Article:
Egypt Brotherhood ban opens way to wider crackdown


100% recycled karma
CAIRO (AP) — An Egyptian court on Monday ordered the banning of the Muslim Brotherhood and the confiscation of its assets, opening the door for authorities to dramatically accelerate a crackdown on the extensive network of schools, hospitals, charities and other social institutions that was the foundation of the group's political power.

Security forces have already been moving against the Brotherhood's social networks, raiding schools and hospitals run by the group since the military's July 3 ouster of Islamist President Mohammed Morsi.

The sweep points to the ambitions of Egypt's new leaders to go beyond the arrests of top Brotherhood figures to strike a long-term, even mortal, blow to the group by hitting the pillars of its grassroots organization. Doing so could cripple the group's political prospects far into the future.

"The plan is to drain the sources of funding, break the joints of the group, and the dismantle podiums from which they deliver their message," said one senior security official, speaking on condition of anonymity to discuss security agencies' intentions.

Blurring its political and religious nature, the Brotherhood vaulted to election dominance in large part because of its multiple business interests that provide funding, as well as schools, mosques and powerful social institutions providing cheap medical care and services to millions of impoverished Egyptians.
As a result, after the 2011 ouster of autocrat Hosni Mubarak, the Brotherhood swept parliament elections and lifted Morsi into office as the country's first freely elected leader

Outlawed for most of 85-year existence — with successive regimes alternating between repression and tolerance — the Brotherhood built its networks largely underground. That made it difficult for authorities to track, since many institutions were registered under individuals' names.

After Mubarak's ouster, the group emerged to work openly, opening a formal headquarters and forming a political party. Ironically, that made parts of its structure more visible.
The senior security official said intelligence and the National Security agency have been working through banks, oversight agencies and state records to compile a database of Brotherhood members and assets.
An earlier court ruling froze the assets of 24 senior figures, including deputy head Khairat el-Shater, a wealthy businessman seen as the group's top financier and strongman
Monday's court ruling, if upheld over any appeals, gives authorities a legal basis to move against those assets

sweeping verdict banned the group as well as "any institution branching out of it or ... receiving financial support from it," which legal experts said could also force the disbanding of the Freedom and Justice Party. It also ordered the group's assets and property confiscated.

The court's explanation gave few specific legal grounds, beyond saying the group used Islam "as a cover" while it "violated citizen's rights." It gave a broad political denunciation, saying that during Morsi's year in office, "Egyptians found only repression and arrogance."

One leading Brotherhood member, Ibrahim Moneir, called the verdict "totalitarian." The Brotherhood "will remain — with God's help, not by the orders by the judiciary of (military chief Abdel-Fattah) el-Sissi," he told Qatari-based Al-Jazeera Mubasher Misr TV.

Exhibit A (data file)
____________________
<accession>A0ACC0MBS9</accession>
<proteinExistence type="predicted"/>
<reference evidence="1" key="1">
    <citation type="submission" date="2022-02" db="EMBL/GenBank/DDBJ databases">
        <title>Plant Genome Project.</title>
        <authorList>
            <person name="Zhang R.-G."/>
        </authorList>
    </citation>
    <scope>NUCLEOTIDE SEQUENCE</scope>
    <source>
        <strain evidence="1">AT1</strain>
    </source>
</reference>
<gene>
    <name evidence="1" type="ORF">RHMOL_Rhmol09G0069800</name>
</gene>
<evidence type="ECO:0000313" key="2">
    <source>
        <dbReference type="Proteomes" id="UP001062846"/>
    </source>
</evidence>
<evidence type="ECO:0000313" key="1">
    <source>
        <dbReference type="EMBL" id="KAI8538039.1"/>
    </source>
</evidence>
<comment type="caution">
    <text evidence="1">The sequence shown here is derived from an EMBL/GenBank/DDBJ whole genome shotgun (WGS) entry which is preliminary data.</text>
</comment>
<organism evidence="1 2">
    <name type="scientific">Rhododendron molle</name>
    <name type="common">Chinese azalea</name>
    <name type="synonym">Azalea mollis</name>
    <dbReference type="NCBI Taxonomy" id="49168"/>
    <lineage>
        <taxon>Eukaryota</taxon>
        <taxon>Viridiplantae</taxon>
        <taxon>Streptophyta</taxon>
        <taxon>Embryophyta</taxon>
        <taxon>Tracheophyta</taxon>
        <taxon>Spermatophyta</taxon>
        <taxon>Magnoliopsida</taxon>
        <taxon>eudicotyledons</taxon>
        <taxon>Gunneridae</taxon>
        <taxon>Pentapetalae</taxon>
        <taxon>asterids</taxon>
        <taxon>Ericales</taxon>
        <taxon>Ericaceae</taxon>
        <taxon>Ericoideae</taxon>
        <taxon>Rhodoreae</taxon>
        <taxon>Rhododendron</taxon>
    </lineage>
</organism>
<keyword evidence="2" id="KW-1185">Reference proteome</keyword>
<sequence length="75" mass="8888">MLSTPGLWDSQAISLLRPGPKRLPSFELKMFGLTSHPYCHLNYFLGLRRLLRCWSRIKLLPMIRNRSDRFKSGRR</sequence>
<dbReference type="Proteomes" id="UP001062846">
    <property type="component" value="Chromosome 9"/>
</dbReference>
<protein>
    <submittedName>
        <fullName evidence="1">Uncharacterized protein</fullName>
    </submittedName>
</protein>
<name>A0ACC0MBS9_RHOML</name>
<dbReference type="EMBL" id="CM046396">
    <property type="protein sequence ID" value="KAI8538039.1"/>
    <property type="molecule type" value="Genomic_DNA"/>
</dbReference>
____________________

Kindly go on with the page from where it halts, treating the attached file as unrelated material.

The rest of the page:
The ruling means any member risks arrest, a return to Mubarak's days when the typical charge for arresting Brothers was "belonging to a banned group."

Already some 2,000 senior and mid-ranking Brotherhood figures have been arrested. Morsi, the Brotherhood's top leader Mohammed Badie and two of Badie's deputies face trials on charges of inciting deadly violence. Officials and sympathetic media accuse the group of fomenting violence in retaliation for the coup.

The interim government is also tightening its grip over mosques, another key resource for the Brotherhood. One former member, Sameh Eid, said the group collected alms from mosques in absence of state oversight, on top of the 8 percent of their incomes that members pay.

Last week, the Religious Endowments Ministry cancelled licenses for thousands of preachers and ordered the closure of thousands of small mosques.

At the same time, businesses believed — rightly or wrongly — to be Brotherhood-linked have faced boycotts encouraged by youth movements and anti-Islamist TV stations. That has led a string of businessmen to publicly deny links to the group. (more)
the interim gov't is not playing games here -this is widespead attack on the foundation of the E.Muslim Brotherhood - their core functions in society -
which give them the platform to be a political party also.

Closing the hospitals (link) mosques, etc. is rooting out "breaking the joints" andd effectively going back to where they are banned.

Not sure how the court is influenced by the regime....but it looks to be symbiotic.
ya. I can't get too upset either, the "peaceful demonstrators" (and the criticism by Obama et all) had rifles in coffins, and burned down Coptic Churches, used mosques as forts -all this is untenable in a society.

It's a microcosm of the Islamist roles in secular states ( though I think Eqypt is officially a Sharia state -in practice it is the most secular of the Arab states).

Anyways, this is far from over - but the gov't had to do something -now is this too much??
Too fast, perhaps? I personally think, and this is probably not informed, that Egypt having its neighbor Israel has done it loads of goods.
Too fast, perhaps? I personally think, and this is probably not informed, that Egypt having its neighbor Israel has done it loads of goods.
well, the Sinai Accord probably a roadmap for the region. But just that, everything is dicey there now; "realignment" in so many ways.